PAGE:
Just then, the knights get the biggest of uplifting surprises as King Arthur makes his triumphant return. Not only that, but Percival has also brought them the Holy Grail. Upon arrival however, he’s horrified to see his sister strapped down against her will by Merlin.
Despite the wizard warning him that his sister is long gone, Percival still thinks that the Holy Grail’s water can save her. He proceeds to feed her its angelic liquid, but his efforts end up fruitless as the divine drink does her in by causing her to violently explode.
Afterwards, Percival blames himself for letting her head into the cabin where the vampire family was waiting. After becoming even more distraught on the fact that the Holy Grail’s waters couldn’t cure his sister of her vampirism, he runs away as Arthur is told to “let him go”.
Later, Dracula and Lancelot begin to prep their battle strategy. They discover a prime battlefield at Camlann where they plan to engage King Arthur and his knights. Once dawn arrives, Dracula will have his army hide in the thick trees for shade. While the dead are being carried away, they’ll re-engage at noon while Morgana attacks Camelot. Lancelot questions the plan since the sun will still be shining, but Dracula reassures him that the light “will turn to darkness”. Meanwhile, King Arthur and his men look over Camlann for the upcoming battle. There is a similarity with Dracula’s plan: Fight until dawn where the army of darkness will hide underneath the thick tree. Fortunately, Arthur anticipates a secondary force will be coming to attack Camelot. As such, he plans on having Merlin stay behind to guard the castle.
We then have a quick scene where Merlin discovers a trail of blood going up the stairs. He follows it until he discovers Percival’s corpse, implying that he took his own life after feeling completely distraught about not being able to save Amide.
Later, the knights prep themselves for the fight ahead by wearing holy armor and arming themselves with stakes & holy water in addition to their swords. From there, King Arthur comes in and gives a rousing speech to Bedivere, Lamorak and the knights. After informing them that they’ll be fighting in Camlann, he fires up his remaining Knights of the Round Table with the promise of winning for Britannia and Camelot.
As the knights prepare to head out towards battle, Merlin tells Arthur about Percival’s death. After letting his king know that he’s going to stay at Camelot to serve as the last line of defense, he mentions how this kingdom is unlike any that he’ll ever be a part of. As such, they bid each other a proper farewell.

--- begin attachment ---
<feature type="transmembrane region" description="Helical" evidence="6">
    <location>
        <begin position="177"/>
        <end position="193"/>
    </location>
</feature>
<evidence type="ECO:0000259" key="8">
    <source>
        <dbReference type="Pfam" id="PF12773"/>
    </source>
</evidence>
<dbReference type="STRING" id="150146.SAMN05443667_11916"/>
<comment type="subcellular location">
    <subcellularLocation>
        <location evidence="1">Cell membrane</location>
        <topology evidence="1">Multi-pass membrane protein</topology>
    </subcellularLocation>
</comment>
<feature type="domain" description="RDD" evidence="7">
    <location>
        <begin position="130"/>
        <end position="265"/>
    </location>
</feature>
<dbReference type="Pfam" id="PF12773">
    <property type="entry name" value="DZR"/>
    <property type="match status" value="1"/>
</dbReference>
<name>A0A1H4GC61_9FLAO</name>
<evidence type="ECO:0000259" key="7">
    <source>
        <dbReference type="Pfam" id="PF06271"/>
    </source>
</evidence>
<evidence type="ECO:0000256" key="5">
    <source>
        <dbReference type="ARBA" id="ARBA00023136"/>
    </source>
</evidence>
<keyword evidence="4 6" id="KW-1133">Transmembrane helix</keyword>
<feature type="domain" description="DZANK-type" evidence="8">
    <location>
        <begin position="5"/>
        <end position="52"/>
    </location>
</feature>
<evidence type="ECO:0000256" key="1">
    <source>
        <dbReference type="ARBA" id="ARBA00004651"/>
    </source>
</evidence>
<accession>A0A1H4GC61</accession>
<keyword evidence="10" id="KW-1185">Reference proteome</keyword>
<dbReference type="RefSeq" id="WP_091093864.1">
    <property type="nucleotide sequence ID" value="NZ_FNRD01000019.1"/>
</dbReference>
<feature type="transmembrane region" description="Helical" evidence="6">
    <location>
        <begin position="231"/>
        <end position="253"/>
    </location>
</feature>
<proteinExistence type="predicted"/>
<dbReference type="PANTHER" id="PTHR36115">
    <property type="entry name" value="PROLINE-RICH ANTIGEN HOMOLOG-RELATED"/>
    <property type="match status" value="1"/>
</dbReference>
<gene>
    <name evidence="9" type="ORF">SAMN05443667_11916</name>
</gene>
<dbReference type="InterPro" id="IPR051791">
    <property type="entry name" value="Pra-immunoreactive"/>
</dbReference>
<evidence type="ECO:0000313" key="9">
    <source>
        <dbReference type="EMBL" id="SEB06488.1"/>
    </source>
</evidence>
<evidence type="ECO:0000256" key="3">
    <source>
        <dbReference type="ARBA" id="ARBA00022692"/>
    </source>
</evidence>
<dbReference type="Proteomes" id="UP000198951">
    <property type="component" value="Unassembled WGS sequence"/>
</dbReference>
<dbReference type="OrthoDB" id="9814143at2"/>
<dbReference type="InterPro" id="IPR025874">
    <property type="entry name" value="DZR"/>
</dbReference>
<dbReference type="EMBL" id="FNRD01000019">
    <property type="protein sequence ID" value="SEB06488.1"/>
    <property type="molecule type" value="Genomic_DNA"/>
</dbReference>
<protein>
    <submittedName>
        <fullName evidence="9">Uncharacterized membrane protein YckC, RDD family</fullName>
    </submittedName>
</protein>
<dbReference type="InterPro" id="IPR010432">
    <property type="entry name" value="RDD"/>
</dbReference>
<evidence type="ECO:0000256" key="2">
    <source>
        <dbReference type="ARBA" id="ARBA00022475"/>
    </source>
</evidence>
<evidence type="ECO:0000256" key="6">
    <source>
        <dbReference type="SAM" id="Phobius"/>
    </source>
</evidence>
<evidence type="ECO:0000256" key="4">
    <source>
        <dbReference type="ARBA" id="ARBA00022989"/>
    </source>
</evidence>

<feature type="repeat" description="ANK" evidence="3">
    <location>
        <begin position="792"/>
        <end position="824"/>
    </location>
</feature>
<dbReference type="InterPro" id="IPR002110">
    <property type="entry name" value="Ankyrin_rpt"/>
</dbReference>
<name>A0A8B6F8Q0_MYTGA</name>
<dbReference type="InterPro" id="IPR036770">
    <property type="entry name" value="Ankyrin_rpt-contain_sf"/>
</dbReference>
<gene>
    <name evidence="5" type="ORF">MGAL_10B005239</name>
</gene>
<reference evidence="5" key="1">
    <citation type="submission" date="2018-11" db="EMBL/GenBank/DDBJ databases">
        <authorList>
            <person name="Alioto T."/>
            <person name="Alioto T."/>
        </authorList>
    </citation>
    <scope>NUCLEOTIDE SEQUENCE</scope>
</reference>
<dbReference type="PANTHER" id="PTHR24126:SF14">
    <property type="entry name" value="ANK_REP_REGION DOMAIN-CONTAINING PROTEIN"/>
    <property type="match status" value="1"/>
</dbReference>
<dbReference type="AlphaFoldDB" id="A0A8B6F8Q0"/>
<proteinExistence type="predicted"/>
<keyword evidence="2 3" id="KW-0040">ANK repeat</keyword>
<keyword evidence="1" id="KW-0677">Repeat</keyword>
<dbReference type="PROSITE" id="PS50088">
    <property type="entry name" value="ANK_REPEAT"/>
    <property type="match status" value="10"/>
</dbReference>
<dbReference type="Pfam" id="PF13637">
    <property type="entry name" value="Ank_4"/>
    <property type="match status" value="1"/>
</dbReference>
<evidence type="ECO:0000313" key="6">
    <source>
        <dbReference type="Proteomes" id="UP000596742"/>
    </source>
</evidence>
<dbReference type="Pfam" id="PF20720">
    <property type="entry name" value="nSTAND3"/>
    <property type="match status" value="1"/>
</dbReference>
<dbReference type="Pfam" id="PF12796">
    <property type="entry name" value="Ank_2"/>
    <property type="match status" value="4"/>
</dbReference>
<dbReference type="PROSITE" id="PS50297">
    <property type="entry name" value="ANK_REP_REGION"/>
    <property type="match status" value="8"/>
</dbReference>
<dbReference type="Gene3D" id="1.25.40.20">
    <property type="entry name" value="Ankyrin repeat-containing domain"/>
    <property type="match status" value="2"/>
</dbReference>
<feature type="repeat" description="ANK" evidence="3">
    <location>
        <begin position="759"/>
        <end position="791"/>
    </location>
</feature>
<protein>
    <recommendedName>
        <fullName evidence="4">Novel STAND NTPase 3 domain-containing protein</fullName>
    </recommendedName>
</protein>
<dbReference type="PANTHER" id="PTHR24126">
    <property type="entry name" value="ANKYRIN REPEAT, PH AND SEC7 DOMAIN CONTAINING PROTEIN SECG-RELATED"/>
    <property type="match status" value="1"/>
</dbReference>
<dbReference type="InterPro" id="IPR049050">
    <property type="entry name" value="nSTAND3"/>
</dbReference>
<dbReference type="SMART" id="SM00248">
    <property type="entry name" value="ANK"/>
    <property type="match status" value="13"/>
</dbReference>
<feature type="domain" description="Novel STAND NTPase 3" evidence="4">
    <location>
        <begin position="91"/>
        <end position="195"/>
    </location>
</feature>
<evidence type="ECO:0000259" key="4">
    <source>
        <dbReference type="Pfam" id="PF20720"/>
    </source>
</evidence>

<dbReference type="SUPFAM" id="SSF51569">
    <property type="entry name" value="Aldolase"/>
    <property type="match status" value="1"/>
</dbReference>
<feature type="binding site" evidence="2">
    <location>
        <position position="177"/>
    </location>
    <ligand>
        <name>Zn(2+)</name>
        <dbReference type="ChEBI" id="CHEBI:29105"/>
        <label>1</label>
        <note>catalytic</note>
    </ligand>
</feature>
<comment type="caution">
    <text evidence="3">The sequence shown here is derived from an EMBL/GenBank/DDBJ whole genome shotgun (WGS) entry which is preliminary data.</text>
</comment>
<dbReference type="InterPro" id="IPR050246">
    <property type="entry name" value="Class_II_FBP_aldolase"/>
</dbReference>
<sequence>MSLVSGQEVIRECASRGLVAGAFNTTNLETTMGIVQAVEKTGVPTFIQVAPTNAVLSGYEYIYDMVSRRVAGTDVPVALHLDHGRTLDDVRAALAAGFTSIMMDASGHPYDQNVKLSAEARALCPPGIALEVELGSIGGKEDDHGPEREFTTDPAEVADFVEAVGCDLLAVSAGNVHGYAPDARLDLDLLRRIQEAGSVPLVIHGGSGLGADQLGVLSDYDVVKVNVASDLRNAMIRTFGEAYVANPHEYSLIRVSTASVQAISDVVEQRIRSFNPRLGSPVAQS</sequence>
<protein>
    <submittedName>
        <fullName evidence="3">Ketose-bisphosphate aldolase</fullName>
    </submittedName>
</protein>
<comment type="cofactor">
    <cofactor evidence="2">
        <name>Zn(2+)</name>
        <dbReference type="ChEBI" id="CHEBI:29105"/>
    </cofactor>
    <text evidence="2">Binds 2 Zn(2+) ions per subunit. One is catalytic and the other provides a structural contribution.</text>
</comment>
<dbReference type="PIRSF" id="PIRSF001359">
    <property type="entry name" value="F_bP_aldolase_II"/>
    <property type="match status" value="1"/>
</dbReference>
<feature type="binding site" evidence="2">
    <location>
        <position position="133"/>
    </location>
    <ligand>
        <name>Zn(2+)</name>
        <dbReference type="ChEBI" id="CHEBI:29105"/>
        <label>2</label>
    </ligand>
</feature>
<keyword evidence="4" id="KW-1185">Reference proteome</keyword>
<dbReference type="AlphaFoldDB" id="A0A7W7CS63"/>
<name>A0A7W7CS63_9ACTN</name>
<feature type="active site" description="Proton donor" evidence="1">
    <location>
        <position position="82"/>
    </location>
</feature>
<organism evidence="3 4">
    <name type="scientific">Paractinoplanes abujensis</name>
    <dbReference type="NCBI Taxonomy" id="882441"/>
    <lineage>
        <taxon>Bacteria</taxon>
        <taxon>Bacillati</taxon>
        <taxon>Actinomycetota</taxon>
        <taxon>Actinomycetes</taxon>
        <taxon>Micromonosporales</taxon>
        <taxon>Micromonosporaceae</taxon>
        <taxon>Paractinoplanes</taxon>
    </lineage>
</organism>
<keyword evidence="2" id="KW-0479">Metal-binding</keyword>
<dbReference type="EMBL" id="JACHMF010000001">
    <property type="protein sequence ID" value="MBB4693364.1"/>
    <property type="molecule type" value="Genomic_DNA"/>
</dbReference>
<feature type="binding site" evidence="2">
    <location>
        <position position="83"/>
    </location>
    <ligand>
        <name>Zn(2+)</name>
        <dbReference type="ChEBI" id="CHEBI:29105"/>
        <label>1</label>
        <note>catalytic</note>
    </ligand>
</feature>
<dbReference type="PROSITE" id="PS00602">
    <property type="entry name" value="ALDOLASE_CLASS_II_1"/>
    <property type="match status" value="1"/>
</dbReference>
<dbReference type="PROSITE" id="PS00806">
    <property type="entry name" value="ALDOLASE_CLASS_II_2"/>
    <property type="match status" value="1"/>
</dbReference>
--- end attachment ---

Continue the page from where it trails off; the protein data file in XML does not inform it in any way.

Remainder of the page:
With the sun slowly setting over the land, Arthur and his knights proceed to ride out towards Camlann. As the sun starts to disappear on the horizon, they catch site of the Black Knight leading his demonic forces. As such, the final battle begins.
As such, Arthur’s side kicks things off with the archers launching their flame arrows in order to strike down the initial wave.
Afterwards, the giant bat Desmodus swoops in to engage our heroes. Despite getting pelted by a barrage of fire arrows, the massive beast hardly shows any signs of slowing down. Fortunately, King Arthur takes care of the gigantic creature with his two swords.
Against his king’s wishes, Gawain proceeds to engage Lancelot in order to avenge the deaths of his brothers. After a brief sword fight, the valiant warrior manages to best the Black Knight. However, he then comes across his biggest enemies, his brothers Bors and Galahad as vampires.
Just as Gawain starts to engage them, dawn has arrived as the sun starts to rise. While several of Dracula’s soldiers are forced to retreat into the shade, Lancelot, Bors & Galahad have specific armor that protects them from the bright light. Fortunately, Gawain gets some much-needed help as Lamorak and Bedivere arrive to give him assistance.
Meanwhile, Dracula and Guinevere watch from beneath the shady trees as they comment about Lancelot fighting for her. After convincing her that Arthur never fought for her before, he convinces the former queen of Camelot to go slay the noble king.
Back on the battlefield, Bedivere manages to shove Bors over and kick his helmet off, causing him to incinerate in the sunlight. However, Gawain gets knocked down by Lancelot as he prepares to deliver the finishing strike. Just then, they notice that the sun is getting eclipsed.
With the sun entirely blacked out, Dracula proceeds to lead Mordred, Guinevere and his army of darkness out onto the battlegrounds. From there, Arthur goes to engage with his two swords while the Prince of Darkness clashes with Excalibur at hand.
As such, Gawain resumes his fight with Lancelot. Unfortunately, death has come to claim him as Guinevere arrives and impales him. Despite her successful kill however, the Black Knight berates her since he wanted to deliver the finishing blow himself. Meanwhile, Lamorak’s brawl with Galahad reaches its apex as he delivers a powerful bull rush.
Just then, Lancelot sees an incoming knight lunging towards him. He manages to decapitate the approaching figure just before he gets slammed to the ground, but it turns out that it was the recently-hit Galahad who just got his head sliced off. With Lamorak bearing down on her, Guinevere suddenly bumps into King Arthur. From there, he sends his wife to eternal rest by slicing her head off.
From there, the scene ends with Lamorak forced to fight Lancelot, Ector dueling with Mordred and King Arthur resuming his fight with Dracula.
Meanwhile, Morgana has led a secondary force in an attack on Camelot. After she comes across Merlin, the two spellcasters proceed to engage each other in a wizard’s duel.
Ultimately, the two magically-created creatures tussle before they end up exploding. Morgana gets caught in the blast since she ends up looking incredibly old and decrepit. Merlin easily deflects one final attack before she put the sinister sorceress out of her misery and takes his leave.